Oru Mexican Aparatha, the directorial debut of Tom Emmatty, takes birth where blood gushes from revolution and smears the walls of the Maharajas college campus. It stars Tovino Thomas in lead-double roles and before delving into the plot, the movie is the triumph of Tovino.
A revolt in 1971, set in deep sepia frames echoing the voice of emergency, is where Tovino Thomas marks his entry as Kochaniyan, instilling in each pulse the sense and spirit of 'red.' Breathing his own life into the words 'Inquilab Zindabad,' the dawn sets awaiting a new sun in deep red tinge.
It is exactly from here where we see the second avatar of Tovino Thomas as the charming Paul. Here we take a lighter stroll around the mighty Maharajas campus where stories of ever-nostalgic Kalolsavams, of dingy unkempt hostel rooms, emerging smokes and alcohol, and clashes over space for flags and banners take the movie to a rolling narrative. Nanma maram, muthashi maram, samara mara, the fond and mostly fearful teases from the seniors, of sleepless nights and men filled with love who are wary of saying it aloud are all patches of the lost campus you can absorb from here.
At a time when political parties, especially the Left, are implicated for making their allies pawns in the game for power, Oru Mexican Aparatha, at one clear scene makes evident what is expected of 'true politics.' A campus is hence, not all about fights and blood.
Neeraj Madhav as Subhash, Tovino as Paul , Manu as Krishnan, Subeesh Sudhi as Rajesh along with their close allies are on a mission to bring a change on the campus. 'A vote for change,' is their slogan and this is not simply to show their power, but also to bring back to power a lost glory of the red flag that ruled the campus back in 1970s.
Amid several campus clashes and attempts to gain votes for college elections on the banner of Kalolsavams, the movie takes you into the 'real campus,' perhaps where the lost sense of true political spirits that ruled Kerala colleges linger.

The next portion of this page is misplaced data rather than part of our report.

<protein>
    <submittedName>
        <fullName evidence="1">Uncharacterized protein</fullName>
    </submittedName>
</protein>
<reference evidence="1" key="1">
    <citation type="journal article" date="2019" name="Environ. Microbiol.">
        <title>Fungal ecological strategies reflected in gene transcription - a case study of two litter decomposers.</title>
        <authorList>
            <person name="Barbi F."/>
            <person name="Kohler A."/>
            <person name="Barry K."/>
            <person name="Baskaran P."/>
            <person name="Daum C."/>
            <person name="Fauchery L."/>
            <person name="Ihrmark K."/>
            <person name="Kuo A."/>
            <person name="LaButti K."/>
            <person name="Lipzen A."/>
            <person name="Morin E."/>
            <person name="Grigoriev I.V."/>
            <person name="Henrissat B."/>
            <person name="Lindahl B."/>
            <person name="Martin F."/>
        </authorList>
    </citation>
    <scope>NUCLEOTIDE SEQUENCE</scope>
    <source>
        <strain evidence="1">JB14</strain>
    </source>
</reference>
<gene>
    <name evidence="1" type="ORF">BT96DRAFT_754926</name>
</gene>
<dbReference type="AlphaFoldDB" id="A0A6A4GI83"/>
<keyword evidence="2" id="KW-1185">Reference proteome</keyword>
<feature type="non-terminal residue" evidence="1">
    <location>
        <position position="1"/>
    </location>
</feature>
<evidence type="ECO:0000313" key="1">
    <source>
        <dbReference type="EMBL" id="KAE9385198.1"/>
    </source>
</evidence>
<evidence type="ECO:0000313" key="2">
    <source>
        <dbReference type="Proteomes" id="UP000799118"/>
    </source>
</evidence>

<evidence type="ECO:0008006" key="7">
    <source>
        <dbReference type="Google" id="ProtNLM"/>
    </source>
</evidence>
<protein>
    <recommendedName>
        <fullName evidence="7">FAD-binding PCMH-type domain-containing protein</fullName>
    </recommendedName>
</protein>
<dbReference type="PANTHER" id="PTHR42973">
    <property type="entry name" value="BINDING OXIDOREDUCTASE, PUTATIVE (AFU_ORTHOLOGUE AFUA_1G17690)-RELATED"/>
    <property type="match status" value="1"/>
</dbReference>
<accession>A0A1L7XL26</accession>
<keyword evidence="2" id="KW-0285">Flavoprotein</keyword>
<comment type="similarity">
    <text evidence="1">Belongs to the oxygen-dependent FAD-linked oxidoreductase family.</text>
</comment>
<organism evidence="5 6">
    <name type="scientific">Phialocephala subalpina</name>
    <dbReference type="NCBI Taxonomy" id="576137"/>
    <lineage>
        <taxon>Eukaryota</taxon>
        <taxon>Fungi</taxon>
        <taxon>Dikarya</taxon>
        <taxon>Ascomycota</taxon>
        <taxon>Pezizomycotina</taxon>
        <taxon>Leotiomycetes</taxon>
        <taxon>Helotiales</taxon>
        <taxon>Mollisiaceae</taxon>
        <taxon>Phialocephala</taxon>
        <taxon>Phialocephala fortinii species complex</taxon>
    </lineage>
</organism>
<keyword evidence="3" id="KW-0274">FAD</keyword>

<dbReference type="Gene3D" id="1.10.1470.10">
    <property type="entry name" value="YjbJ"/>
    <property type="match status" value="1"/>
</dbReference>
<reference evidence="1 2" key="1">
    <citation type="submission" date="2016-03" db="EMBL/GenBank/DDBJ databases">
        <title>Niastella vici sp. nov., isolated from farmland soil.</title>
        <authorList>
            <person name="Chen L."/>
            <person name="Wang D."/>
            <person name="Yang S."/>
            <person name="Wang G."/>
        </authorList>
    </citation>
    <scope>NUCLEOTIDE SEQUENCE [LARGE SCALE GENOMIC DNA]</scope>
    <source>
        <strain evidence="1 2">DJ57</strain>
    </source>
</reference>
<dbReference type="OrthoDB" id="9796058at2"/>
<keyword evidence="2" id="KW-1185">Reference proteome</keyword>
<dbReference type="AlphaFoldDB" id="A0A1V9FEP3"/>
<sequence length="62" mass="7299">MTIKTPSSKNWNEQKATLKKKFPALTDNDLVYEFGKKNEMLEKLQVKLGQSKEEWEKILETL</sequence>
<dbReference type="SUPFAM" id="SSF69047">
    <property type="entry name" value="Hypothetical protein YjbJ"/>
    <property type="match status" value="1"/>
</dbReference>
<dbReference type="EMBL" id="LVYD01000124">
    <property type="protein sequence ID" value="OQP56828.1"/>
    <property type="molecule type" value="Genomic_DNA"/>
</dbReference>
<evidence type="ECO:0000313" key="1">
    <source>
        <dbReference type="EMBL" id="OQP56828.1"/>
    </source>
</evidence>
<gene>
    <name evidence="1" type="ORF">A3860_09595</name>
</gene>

Neeraj Madhav is impeccable as Subhash, the profound ideologist, someone who is the sole reason for the rise of the hero in Paul. The humor element in the movie is kept live by the character Jomy who is again a close friend of Tovino and the gang.
KSQ, the opponents on the campus, a party of totalitarian might, has been winning the campus. Actor Roopesh Peethambaran as Roopesh, along with Jino John as Kanjan, Kalabhavan Shajon and Sudhi Koppa are on the antagonistic side.
Oru Mexican Aparatha is a tale that narrates the growth of Paul, from a jovial guy in floral shirts to an unmatched leftist hero. The plot also in parallel tells you how untarnished friendships and love can lift your spirits. Nothing stops the gang in red when they avenge the death of a beloved friend. But yes, all the bloodshed here is for a good cause.
Gayathri Suresh plays the love of Tovino (Paul) but has nothing to do despite a soothing romantic number and a few cliched dialogues.
The songs by Manikandan Ayyapan is just so perfect we must say and it only rekindles the spirit of revolution. The frames are beautiful, just shady and dark where it has to be, and nostalgia seeping in as required.
The ideology in which you believe is the core of Oru Mexican Aparatha. 'Che Guevara, the eternal hero of the left is transformed in Mexico, and just so similar is where Paul takes rebirth. Today's Mexico is but a locked up room on the campus, where Kochaniyan's voice still echoes Inquilaab Zindabaad. Will the red flag soar high once again?